When we talk with our doctor or go to a hospital, we trust that everyone touching us has specialized knowledge and will do the right thing.
Every day we rely on thousands of possible tests that laboratory scientists created to diagnose conditions and diseases—each requiring just a drop of blood, a drop of urine, a piece of tissue, essentially—any tiny piece of matter from parts of our body.
Our culture and our society depends on all of us expecting that tests are accurate and certainly, reliable, even if it takes multiple tests to come to truth.
With trust comes a sense of value―real value, not just value equated with money. Value, by definition, is the transference of trust. You can’t convince someone you have value, just as you can’t convince someone to trust you. —Simon Sinek, Start with Why: How Great Leaders Inspire Everyone to Take Action
We don’t think about professionals until we need one or many of them.
How many people thought about nurses until COVID-19? Maybe you know a few people who are nurses. Suddenly and every day, our news features pictures and stories with more nurses than we knew we needed. And now we need them all and more. Did you know there are more than 50 kinds of nurses and each specialty has it’s own requirements, training and certification test?
How often do you think of the hundreds of other professionals it takes to run one kind of business, such as a hospital system? Were you aware that their titles, training and certifications are out of sight and out of mind for everyone going in and out of the hospital?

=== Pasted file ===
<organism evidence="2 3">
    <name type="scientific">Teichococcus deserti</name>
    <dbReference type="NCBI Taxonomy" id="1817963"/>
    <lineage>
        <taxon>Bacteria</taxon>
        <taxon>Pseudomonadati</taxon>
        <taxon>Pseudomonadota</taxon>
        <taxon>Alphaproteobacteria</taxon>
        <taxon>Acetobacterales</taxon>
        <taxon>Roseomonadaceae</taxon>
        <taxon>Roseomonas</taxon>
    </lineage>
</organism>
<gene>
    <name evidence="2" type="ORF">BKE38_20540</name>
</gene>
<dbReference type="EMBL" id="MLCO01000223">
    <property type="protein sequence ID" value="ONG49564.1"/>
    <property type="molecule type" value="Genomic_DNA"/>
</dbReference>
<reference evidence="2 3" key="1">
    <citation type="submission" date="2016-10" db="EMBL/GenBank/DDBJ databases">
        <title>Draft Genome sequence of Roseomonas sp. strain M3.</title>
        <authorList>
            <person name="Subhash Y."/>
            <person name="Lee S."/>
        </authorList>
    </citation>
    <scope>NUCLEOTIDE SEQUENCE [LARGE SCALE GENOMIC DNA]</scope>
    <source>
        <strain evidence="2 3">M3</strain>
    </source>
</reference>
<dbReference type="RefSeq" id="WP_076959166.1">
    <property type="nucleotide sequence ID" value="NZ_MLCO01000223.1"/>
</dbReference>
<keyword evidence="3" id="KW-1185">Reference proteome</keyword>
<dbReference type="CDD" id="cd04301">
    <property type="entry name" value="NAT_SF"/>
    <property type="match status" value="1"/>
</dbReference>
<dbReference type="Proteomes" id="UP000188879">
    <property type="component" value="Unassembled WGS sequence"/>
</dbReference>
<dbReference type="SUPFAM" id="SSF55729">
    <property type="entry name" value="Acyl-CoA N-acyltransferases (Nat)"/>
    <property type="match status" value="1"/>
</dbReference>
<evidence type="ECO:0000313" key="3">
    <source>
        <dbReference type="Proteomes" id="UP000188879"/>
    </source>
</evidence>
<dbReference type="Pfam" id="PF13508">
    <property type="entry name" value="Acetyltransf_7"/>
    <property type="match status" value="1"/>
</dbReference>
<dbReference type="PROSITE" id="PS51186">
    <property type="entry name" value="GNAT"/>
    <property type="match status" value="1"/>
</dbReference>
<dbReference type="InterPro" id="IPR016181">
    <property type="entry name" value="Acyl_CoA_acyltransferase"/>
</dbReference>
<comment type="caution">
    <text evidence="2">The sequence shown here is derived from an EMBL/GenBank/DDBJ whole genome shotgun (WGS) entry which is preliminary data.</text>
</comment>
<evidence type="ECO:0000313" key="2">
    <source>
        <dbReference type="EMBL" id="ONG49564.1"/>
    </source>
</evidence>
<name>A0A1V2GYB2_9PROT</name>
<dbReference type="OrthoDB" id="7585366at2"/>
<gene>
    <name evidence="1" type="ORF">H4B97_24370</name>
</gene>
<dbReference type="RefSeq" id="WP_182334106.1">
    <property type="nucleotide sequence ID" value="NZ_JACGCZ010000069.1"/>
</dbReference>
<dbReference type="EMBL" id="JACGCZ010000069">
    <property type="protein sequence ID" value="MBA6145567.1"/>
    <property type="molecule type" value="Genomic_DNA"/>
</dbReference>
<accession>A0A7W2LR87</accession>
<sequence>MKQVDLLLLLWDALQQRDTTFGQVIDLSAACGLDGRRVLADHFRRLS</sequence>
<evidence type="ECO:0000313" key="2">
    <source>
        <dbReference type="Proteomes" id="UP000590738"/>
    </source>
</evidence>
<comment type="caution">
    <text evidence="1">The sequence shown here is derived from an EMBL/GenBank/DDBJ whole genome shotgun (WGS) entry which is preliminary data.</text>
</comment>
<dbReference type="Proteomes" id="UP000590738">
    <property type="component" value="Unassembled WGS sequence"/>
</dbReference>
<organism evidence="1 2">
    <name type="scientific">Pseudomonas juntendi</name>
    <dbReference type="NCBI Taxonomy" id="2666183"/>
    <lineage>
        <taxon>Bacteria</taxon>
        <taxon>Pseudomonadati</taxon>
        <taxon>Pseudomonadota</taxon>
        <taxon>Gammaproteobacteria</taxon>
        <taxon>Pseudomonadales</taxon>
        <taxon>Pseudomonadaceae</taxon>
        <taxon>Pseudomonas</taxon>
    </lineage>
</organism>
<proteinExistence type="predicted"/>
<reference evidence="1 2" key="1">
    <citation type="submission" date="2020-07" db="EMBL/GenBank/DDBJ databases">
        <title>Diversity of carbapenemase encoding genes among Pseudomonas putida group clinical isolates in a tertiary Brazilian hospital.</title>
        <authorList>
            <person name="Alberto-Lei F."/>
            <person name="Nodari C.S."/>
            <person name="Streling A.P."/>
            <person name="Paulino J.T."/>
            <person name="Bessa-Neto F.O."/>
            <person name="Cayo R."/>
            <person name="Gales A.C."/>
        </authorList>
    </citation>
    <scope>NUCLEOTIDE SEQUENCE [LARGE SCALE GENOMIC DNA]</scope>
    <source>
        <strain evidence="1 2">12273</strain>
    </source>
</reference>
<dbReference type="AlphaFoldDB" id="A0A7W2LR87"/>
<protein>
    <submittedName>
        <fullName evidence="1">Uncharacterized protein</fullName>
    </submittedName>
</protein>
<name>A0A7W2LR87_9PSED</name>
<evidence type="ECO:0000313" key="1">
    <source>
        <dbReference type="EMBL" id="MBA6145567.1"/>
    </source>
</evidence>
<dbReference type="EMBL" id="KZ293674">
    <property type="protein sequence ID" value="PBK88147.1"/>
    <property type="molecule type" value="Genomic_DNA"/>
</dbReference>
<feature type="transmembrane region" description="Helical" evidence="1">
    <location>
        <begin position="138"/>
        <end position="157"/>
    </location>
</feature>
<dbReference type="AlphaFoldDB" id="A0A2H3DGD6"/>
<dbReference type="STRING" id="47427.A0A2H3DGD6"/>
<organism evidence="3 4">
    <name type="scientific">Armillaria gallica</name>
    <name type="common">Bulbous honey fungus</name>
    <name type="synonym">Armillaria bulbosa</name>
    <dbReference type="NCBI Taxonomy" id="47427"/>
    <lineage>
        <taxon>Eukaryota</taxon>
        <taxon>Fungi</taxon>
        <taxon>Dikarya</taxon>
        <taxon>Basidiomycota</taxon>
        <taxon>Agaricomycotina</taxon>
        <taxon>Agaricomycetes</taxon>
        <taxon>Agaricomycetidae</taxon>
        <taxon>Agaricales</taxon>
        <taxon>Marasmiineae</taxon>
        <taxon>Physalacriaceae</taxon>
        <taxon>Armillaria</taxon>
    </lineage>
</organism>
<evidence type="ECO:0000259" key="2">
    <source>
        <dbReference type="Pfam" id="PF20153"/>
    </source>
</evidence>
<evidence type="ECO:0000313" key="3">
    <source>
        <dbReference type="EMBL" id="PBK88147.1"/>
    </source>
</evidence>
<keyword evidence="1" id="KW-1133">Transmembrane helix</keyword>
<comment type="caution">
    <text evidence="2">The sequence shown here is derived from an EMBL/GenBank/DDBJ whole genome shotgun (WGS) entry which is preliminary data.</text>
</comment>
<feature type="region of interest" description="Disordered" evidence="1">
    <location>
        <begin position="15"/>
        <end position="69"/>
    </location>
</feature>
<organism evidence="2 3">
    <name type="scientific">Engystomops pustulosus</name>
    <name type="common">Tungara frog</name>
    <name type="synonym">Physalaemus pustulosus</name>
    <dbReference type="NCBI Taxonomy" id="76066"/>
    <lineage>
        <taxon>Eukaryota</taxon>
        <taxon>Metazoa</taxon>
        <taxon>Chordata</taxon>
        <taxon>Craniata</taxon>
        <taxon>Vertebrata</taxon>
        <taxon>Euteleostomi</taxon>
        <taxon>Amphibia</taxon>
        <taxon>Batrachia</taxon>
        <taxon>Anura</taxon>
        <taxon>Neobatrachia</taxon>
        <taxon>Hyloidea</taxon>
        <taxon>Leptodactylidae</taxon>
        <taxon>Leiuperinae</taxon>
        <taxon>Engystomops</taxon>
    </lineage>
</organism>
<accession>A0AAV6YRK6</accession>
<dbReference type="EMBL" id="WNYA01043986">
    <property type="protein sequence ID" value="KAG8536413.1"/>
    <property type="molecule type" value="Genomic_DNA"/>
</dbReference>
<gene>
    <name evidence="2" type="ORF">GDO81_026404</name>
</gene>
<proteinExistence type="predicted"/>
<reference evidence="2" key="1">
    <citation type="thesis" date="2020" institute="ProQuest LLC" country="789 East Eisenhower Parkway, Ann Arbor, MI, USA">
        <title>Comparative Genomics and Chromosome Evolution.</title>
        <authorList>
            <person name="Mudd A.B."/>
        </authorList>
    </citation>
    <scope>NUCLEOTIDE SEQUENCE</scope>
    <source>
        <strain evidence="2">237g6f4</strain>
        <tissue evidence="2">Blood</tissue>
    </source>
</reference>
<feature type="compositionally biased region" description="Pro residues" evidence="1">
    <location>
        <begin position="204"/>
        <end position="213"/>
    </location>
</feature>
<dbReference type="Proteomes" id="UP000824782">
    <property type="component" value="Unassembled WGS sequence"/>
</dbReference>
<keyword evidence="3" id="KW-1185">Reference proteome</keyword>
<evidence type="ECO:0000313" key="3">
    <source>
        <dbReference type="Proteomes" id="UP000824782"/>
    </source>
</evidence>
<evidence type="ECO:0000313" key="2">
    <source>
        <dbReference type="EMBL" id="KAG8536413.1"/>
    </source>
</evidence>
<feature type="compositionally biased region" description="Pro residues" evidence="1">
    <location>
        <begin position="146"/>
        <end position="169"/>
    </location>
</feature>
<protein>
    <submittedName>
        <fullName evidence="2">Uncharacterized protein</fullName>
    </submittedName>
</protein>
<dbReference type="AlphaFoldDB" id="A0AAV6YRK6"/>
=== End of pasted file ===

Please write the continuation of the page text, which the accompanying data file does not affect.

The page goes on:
Then comes a national health crisis and daily coverage on television, social media and broadcasts from millions of cell phones. Sticking with the nurse example for this story, we see designations on the names of nurses being interviewed. Designations like Infection Control Nurse, Critical Care Registered Nurse, Emergency Room Nurse, Operating Room Nurse, Certified Registered Nurse Anesthetist, Clinical Nurse Specialist, Neonatal Intensive Care Unit Nurse, Certified Nurse Midwife and Pain Management Nurse.
As a nation, we are depending on every professional to be on top of their game. Individually, maybe 10 percent of the population knows what that means or involves for more than 2,000 distinct professions. We just want to feel safe, well served and fairly treated. Essentially, when it comes to certification, most people do not want you to explain how the clock works. They just want to know, What time is it?
Because the need to trust and feel safe increases with crisis and dials up even higher with economic uncertainty, compounded by social injustice, this may be a good time to explain ways that certification shows up and matters, every day.
The first 20 years I worked with credentials creators from more than 300 different professions, I learned how complicated and intimidating they can be. They don’t mean to be arrogant jerks. They really want you to love their profession and trust them.
The next 20 years (2000-2020) I worked with even more credential creators, standards setters and professional development enterprises. I saw a need that everyone seemed to miss. I helped them learn storytelling skills and expand communication platforms to connect with millions of citizens who are “touched” in some way by their unique knowledge and performance.